If you want to make your marine tropical fish tank easy to take care of, you should start with Damselfish and Clownfish. Damselfish come in many different varieties, but the most popular color is blue. Clownfish were the model for the main character in the film "Finding Nemo."

Once you get more comfortable with taking care of marine tropical fish, you can move on to other varieties. Blennies, Gobies, Tangs, Hawkfish, shrimp and crabs are all good choices for the intermediate saltwater aquarium owner. For a challenge, you can care for tanks with Triggerfish, Lionfish, Seahorses, Anemones, Corals, Eels, Groupers and Starfish. Make sure you check with marine tropical fish compatibility charts before adding any new fish to your tank.

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Saturday, February 21, 2009

Fish Tank Cleaning - How to Properly Clean a Freshwater Fish Tank

Cleaning a fish tank is an important part of owning an aquarium. Your fish need a clean environment to live if you want them to stay healthy and happy. Excess food and fish feces build up over time, which eventually turn into harmful ammonia, so it's important to keep your tank clean not only for its appearance, but for the health of your fish.

Getting on a good fish tank cleaning schedule will help you avoid algae build up and make it easier to clean the tank each time that you do. You can do a routine clean up in about a half an hour. Cleaning your tank on a weekly basis is the best way to stay on top of the grime and keep your fish healthy.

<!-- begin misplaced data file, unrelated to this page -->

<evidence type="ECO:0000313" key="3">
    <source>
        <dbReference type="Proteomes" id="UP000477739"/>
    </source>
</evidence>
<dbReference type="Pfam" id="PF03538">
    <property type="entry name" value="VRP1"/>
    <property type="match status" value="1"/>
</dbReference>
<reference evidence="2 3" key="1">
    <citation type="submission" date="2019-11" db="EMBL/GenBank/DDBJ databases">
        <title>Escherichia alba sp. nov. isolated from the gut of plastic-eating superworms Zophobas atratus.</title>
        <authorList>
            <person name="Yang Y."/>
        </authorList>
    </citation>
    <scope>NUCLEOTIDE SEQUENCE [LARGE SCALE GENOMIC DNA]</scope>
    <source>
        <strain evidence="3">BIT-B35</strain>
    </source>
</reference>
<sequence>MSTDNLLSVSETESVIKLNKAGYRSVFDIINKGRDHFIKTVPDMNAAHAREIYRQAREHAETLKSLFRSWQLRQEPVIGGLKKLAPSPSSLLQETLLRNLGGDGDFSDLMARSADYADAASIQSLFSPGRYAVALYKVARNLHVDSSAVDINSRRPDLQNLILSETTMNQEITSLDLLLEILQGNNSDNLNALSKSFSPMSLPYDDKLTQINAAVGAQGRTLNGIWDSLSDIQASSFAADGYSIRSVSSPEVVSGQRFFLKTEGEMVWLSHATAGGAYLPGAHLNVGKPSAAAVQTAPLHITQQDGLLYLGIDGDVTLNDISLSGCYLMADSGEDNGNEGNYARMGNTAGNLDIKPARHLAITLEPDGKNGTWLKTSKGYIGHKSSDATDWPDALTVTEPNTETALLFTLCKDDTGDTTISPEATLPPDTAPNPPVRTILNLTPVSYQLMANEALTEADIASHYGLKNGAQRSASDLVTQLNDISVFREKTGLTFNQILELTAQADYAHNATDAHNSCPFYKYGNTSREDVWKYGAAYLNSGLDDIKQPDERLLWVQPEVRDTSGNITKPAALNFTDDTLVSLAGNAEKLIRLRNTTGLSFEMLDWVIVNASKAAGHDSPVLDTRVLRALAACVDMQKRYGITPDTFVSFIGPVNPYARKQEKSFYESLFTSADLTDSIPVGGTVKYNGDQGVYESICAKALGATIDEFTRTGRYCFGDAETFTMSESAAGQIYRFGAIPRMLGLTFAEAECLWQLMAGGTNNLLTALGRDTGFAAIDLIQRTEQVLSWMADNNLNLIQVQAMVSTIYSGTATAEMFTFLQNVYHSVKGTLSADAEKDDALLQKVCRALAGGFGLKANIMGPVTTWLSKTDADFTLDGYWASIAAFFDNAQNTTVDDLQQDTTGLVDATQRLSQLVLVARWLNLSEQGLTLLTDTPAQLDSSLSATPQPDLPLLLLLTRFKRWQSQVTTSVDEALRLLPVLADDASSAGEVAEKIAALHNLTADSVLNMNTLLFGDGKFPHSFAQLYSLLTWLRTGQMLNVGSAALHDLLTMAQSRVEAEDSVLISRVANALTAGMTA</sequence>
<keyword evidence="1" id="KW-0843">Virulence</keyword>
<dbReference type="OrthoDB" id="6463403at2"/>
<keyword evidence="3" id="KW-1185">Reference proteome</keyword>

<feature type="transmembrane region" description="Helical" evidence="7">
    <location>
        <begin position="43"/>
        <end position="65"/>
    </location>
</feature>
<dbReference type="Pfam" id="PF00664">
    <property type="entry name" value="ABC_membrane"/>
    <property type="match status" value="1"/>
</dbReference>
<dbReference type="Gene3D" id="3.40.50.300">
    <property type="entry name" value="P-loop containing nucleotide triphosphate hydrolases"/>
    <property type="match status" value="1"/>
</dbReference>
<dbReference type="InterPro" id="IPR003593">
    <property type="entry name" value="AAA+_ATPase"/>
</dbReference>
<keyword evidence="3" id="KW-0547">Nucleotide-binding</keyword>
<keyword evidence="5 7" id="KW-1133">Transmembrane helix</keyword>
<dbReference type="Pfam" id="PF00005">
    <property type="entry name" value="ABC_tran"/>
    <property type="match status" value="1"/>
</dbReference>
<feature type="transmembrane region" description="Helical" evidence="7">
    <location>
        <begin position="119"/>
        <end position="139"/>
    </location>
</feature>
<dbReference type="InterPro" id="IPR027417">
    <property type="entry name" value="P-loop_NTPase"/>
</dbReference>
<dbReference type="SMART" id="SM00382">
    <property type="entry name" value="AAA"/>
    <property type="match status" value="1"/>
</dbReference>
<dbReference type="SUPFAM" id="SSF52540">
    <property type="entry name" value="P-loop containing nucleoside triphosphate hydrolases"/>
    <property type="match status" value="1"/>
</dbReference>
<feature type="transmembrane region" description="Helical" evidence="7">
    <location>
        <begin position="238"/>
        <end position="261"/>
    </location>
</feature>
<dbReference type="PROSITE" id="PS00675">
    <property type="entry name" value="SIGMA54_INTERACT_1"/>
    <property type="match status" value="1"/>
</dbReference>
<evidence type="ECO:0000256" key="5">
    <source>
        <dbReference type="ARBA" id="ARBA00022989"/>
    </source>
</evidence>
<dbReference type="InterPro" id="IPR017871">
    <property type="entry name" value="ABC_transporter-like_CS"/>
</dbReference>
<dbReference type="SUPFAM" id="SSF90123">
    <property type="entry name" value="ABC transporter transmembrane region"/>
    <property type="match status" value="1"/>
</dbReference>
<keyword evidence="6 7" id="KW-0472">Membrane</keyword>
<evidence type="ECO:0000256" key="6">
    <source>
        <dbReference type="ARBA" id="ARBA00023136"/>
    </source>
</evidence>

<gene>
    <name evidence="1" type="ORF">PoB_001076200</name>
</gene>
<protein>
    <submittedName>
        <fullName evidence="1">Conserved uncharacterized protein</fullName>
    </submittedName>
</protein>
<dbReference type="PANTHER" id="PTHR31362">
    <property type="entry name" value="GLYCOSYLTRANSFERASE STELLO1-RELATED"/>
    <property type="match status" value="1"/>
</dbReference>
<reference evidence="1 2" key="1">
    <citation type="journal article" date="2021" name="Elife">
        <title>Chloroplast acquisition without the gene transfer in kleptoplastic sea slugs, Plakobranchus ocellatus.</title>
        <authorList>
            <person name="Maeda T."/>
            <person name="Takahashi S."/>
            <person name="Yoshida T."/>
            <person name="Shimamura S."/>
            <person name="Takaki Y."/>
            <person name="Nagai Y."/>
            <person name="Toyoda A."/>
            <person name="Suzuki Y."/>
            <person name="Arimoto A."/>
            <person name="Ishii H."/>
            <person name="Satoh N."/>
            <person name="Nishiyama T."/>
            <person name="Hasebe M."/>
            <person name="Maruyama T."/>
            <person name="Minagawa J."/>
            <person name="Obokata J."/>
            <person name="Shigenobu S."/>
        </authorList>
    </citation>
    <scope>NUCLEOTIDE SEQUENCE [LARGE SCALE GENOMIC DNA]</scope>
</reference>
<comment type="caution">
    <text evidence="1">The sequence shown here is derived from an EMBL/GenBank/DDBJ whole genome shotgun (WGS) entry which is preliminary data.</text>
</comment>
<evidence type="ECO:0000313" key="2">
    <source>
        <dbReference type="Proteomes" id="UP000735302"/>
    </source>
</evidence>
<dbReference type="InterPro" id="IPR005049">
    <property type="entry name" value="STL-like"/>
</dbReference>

Many people mistakenly believe that you have to drain the whole tank and replace the water each time you clean the take. Actually, completely cleaning an aquarium can be harmful to the fish. As the fish live in the tank, good bacteria that cuts down on disease starts to grow in the tank. When a tank is cleaned from top to bottom, you remove these good bacteria, putting your fish in harm's way.

You need to regularly replace 10 to 50 percent of the water that is in the tank on a regular basis. Most people do 25 percent. This way you'll be able to add fresh water without completely removing the good bacteria. If there are algae on the sides of the tank you can use a scrubber but don't remove all of the algae because it is natural to their environment and very healthy for them.

Make sure to check the filter for debris, but don't replace it each time you clean. Good bacteria build up in the filter as well so you'll only want to replace it when you absolutely have to. Just use a clean bucket full of chlorine-free water and rub your hands across the filter several times to get the bulk sludge and slime off, that's it!

When decorative items become stained you can remove them from the tank and soak them in a 10 percent bleach solution for 15 minutes, use a brush and be sure to rinse them thoroughly before replacing them! If you do not rinse them thoroughly you could easily kill all of your fish!

Finally, replace the filter, the decorative items and add new water, remembering to use some type of water treatment solution to remove all chlorine. It's also a good idea to add a little conditioning salt to prevent disease.